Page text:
" Claude Bolduc is a painter whose production, voluminous and diversified, builds complex and tormented worlds. Bolduc is associated with the pictorial school of the Singular Art, contemporary artistic current of which one of the essential functions is an active subversion of the regular canons, in particular on the crucial question of the pictorial anecdote. In addition to his specific visual qualities, Bolduc's work has a great narrative richness. The precise line, even chiseled, builds complex interactive universes populated by strange figurines with multiple and often indefinable modus operandi. The pictorial work of Bolduc lends itself, by many aspects, to a companionship with writing. First, Bolduc's paintings, which are often conceptualized as visual narratives, are frequently the subject of scripts or synopses, written by the painter, prior to the painting being put on canvas. In addition, Bolduc's works are often polymorphic frescoes, drawing on a broad ethnocultural heritage. Mythology, paganism, Judeo-Christian imagery, tarots etc ... All these visual and symbolic facets are mobilized and regularly form the allusive background or the central frame of Bolduc's paintings. Several of the canvases respond to each other, as would, for example, Stations of the cross or a medieval tapestry. Claude Bolduc himself has, in some cases, produced descriptive and explanatory texts aimed at providing the hermeneutic decoding of the fables or frames of his own works. Sometimes hermetic, sometimes explicit, it is undeniable that Bolduc's paintings are logogenic (in the sense that they are triggers for speech, verbal or textual). "
(Paul Laurendeau, linguist, philosopher, novelist and poet, Doctor of Letters from Denis Diderot University (ParisVII))
Claude Bolduc was born in Alma, Quebec (Canada) on the 1st of January 1955. On January 4th 1987, birthday of the primitive painter Arthur Villeneuve (Claude Bolduc's first mentor), Claude begins to paint as a self-taught artist. At this time, the painter stages his own memories and political or social topics, in a style that could be described as 'naive'. This can be detected in the dream-like madness of his world where the references, stemming from a personal symbolic system, are plentiful.
Around 1992, Claude Bolduc's art enters a new era. The painter engages himself from beyond the anecdotal and proceeds further into his exploration of the invisible. He draws most of his inspiration from the source of his own impulses, driven by the sublimated vision of his very personal interpretation of his environment. In this way, he attempts to clearly reveal the limits of the parallel universes of consciousness and unconsciousness. To achieve this, he opposes a monochrome nuance, where a multitude of strange beings evolve in a sensual and vivid dreamlike reverie, to a palette of bright and strong colours used in the foreground elements which present a clear statement.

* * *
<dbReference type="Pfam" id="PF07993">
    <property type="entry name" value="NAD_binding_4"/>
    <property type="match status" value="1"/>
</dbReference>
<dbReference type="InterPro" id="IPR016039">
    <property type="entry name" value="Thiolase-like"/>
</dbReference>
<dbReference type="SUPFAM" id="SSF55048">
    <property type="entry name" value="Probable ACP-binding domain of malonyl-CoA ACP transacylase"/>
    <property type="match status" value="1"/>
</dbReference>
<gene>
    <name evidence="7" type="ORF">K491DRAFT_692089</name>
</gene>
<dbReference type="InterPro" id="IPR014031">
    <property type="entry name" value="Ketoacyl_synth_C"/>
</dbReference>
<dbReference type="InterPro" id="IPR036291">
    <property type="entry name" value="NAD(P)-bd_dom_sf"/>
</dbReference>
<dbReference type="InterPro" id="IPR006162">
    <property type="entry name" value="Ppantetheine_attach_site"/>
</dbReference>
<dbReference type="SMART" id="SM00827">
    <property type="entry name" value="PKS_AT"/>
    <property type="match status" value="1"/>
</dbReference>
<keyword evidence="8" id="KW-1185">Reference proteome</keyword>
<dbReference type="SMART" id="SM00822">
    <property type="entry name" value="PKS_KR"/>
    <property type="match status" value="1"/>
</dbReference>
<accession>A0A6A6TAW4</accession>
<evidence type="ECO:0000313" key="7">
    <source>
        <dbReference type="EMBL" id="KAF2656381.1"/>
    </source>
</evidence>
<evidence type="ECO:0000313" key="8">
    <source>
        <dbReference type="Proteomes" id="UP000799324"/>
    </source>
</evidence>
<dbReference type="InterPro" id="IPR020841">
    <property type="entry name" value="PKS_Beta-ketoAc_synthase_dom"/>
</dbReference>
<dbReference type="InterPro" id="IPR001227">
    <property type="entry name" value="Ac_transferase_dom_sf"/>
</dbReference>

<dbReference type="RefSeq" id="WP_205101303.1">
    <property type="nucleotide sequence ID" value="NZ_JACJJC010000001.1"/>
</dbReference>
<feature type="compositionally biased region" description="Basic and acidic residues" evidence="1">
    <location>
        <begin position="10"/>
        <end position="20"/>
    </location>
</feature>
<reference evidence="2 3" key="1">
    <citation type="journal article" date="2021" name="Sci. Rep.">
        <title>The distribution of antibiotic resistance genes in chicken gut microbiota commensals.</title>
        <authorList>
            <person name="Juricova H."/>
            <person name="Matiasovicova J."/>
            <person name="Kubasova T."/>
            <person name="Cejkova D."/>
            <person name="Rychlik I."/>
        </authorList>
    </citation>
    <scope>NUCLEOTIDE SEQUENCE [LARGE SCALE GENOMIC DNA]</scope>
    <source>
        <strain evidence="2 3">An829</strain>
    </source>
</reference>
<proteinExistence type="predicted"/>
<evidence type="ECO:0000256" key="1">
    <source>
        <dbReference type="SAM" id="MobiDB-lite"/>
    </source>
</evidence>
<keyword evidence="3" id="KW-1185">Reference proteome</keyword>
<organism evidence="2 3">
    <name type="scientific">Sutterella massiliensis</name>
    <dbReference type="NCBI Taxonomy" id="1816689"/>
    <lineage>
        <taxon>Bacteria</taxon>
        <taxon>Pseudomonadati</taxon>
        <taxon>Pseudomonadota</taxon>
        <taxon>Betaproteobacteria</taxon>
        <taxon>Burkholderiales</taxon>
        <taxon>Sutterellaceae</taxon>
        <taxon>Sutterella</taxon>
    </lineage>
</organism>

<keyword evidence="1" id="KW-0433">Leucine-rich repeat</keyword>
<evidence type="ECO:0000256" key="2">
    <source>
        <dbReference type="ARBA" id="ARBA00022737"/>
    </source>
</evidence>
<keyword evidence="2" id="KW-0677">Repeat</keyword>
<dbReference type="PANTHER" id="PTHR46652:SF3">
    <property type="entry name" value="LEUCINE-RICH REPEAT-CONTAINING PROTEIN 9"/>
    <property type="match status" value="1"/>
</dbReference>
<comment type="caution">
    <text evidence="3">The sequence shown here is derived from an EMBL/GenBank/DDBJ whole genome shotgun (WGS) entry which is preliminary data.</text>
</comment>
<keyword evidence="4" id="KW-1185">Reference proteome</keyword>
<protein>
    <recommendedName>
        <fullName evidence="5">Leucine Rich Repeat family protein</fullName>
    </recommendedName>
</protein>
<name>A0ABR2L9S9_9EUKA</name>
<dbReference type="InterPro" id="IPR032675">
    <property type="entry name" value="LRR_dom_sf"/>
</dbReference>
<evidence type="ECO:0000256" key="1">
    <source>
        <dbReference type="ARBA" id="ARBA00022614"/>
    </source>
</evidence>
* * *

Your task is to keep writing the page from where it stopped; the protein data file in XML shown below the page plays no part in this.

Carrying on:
In 1997, Claude Bolduc's move to Geneva (Switzerland) pushes him to a more in depth and
uncensored research of his particular symbolic system. In a similar state of mind to that of Jérôme Bosch, his thoughts now reach further towards the greater existential meaning. Through the most ambiguous of contemporary ethical themes, he explores the dark and uncertain avenues opened up by the recent exponential scientific developments and discoveries (pollution, consumption of resources, nuclear threat, man’s attempt to control all life, global illnesses...). For Claude Bolduc, the announced reign of the "Man-God", is a frightening concept. This is why his pictures confront Eros and Thanatos without restraint. The painter forces them into a dancing struggle where Judeo-Christian symbolism is revisited through the very singular and exacerbated prism of the artist's vision.
The artist Claude Bolduc is unclassifiable. It is in his opposition to current abstraction that he sets himself up as a caustic witness of his time. He strongly adheres to the pure madness of outsider's art, without denying the academic influences drawn at random from precious finds of which he creates very personal re-interpretations.
The artist is now back in Quebec since 2010 and lives in the Montreal area, Canada. He still pursues his artistic career.
Claude Bolduc has shown his works in Montreal, Toronto, Miami, Los-Angeles, New-York, Detroit, Paris, London, Berlin, Geneva, Florence, Melbourne, Bruxelles...
We find his works in private collections in Canada, United-States, Switzerland, France, Italy, in «Musée de l’Art Singulier (Mansonville, Canada) and in the « Visionary Art Collection » in Melbourne, Australia.